I had re-rigged and worked a new stretch. I was starting to see a lot more fish and had mixed results. I was stalking a fish and finally got some real attention with a mega slow retrieve. Just then Derek called with some beta. He’d been seeing a ton of fish and thought he had finally figured them out. It confirmed what I had just witnessed and I eagerly got back to it as Grant came a fishing-tiger-muskiehollering that he had his second fish on the line. I trucked it clear over to the small bay where he had the fish chillin’ ready to be landed. However, about fifty feet from where he was at there was a small muskie (28-inches or so) hanging out in about two feet of water not far from the bank. I stopped and lured him in and couldn’t believe my eyes when he slowly approached the sandy bank  and finally ate literally a few inches from the waters edge…only he only got the back half of the 8-inch fly in his mouth. Like the giddy noob that I was I set the hook and spooked him. Cracked me up. We laughed and I went to get help Grant capture a pic or two of his fish since he was nowhere to be seen when he landed his first tiger muskie ever. The fish had rested plenty and after my 1/4 mile run he ended up taking off before we could get a shot of him. Figures. After I packed up and headed for some fresh bank I saw the little fetcher swimming like an alligator with his head out of water for about a minute. These fish are so ridiculous.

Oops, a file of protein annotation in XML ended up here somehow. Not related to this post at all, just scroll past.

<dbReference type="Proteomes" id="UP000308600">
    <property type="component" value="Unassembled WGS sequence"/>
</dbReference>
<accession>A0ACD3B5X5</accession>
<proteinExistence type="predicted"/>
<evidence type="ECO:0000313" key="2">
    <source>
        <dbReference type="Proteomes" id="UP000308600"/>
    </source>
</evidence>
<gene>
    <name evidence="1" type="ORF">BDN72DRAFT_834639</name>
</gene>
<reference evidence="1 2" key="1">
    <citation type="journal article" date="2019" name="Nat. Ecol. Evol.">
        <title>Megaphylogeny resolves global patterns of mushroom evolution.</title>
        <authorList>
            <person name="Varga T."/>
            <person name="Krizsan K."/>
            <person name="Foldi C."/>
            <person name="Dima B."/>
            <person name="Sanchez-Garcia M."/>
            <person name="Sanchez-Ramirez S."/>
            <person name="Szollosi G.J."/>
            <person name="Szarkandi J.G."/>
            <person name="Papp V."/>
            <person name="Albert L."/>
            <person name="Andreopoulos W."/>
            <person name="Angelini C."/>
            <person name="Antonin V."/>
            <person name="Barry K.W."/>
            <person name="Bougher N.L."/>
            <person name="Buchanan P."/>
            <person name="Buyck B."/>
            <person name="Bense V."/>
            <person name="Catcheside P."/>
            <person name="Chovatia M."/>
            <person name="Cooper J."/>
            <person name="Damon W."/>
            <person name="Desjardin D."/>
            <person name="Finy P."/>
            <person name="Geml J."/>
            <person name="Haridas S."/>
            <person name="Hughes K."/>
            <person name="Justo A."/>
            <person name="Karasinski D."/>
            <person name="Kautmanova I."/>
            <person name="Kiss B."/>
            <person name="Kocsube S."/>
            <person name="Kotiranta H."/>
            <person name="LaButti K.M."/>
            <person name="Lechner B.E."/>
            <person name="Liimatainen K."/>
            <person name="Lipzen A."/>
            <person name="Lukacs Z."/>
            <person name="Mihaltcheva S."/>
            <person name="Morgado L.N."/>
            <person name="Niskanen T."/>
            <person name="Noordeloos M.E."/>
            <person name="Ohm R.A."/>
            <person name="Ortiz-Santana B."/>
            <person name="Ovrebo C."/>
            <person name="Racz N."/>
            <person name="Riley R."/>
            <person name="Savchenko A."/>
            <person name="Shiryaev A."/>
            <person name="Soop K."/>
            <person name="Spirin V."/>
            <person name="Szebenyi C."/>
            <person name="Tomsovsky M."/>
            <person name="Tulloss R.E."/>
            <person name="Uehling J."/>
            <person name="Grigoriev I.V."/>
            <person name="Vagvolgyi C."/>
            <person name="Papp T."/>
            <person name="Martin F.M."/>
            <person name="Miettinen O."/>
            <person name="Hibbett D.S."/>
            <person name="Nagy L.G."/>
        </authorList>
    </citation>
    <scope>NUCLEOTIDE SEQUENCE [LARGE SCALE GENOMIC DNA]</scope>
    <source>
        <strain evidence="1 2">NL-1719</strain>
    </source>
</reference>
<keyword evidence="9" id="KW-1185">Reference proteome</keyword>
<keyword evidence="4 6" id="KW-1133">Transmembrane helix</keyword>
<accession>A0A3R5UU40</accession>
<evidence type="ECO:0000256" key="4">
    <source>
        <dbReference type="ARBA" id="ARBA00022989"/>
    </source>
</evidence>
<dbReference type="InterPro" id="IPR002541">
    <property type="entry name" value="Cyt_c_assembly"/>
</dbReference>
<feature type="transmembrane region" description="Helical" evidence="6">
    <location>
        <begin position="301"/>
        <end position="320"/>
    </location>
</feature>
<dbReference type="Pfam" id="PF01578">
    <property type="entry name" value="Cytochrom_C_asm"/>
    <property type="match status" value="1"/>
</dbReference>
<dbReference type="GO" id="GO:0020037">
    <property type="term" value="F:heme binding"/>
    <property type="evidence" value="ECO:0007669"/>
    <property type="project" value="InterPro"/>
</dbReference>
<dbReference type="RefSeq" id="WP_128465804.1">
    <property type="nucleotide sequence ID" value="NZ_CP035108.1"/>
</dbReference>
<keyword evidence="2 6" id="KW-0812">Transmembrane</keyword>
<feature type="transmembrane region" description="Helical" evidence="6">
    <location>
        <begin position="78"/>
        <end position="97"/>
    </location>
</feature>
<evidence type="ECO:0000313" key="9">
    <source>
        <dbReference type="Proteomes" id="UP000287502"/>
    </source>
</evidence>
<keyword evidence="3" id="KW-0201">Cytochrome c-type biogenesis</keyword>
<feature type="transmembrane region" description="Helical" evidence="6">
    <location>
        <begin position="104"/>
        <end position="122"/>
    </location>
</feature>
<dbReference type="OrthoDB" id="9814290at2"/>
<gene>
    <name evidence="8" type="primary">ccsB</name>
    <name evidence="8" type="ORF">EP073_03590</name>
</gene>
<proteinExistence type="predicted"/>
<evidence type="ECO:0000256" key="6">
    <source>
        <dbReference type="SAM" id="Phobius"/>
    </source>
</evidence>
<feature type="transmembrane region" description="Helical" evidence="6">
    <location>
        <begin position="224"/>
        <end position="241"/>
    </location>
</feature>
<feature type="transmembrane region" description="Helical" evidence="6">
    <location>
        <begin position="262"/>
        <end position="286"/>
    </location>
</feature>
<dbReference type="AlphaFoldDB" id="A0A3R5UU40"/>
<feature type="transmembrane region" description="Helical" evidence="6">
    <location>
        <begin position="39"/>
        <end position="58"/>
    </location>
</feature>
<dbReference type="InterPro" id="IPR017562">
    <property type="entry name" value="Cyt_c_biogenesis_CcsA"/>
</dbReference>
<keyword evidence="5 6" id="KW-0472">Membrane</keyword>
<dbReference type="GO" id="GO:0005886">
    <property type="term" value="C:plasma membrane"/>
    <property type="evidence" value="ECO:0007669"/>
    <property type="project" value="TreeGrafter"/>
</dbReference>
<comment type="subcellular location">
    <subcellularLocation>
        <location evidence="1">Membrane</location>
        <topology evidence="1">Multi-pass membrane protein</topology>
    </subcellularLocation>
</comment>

I got to some good bank and was in the middle of casting to a fish when I got a call from Derek. “I’m on!” He was locked into his first fish of the day. Great, I had just came back from a journey to Grant’s fish and now I found myself tromping down to find Derek. Out of breath, I found him with the striped meat-eater captive in his jumbo net. We snapped a few pics and he was on his way.

Together we stalked the banks and had plenty of good follows but no takers. Those fish certainly get your heart beating when they slash around at your stuff. The heart got an extra workout later on when we spotted a couple back to back straight carnivores from atop an elevated bank! We got some major excitement out of one but the other disappeared into the deep. The wind began to pick up and we continued to blind fish. Doing so resulted in in my first solid hookup, but it only lasted a brief moment and left me wanting more. We continued casting and stripping blindly in some good water but with no results.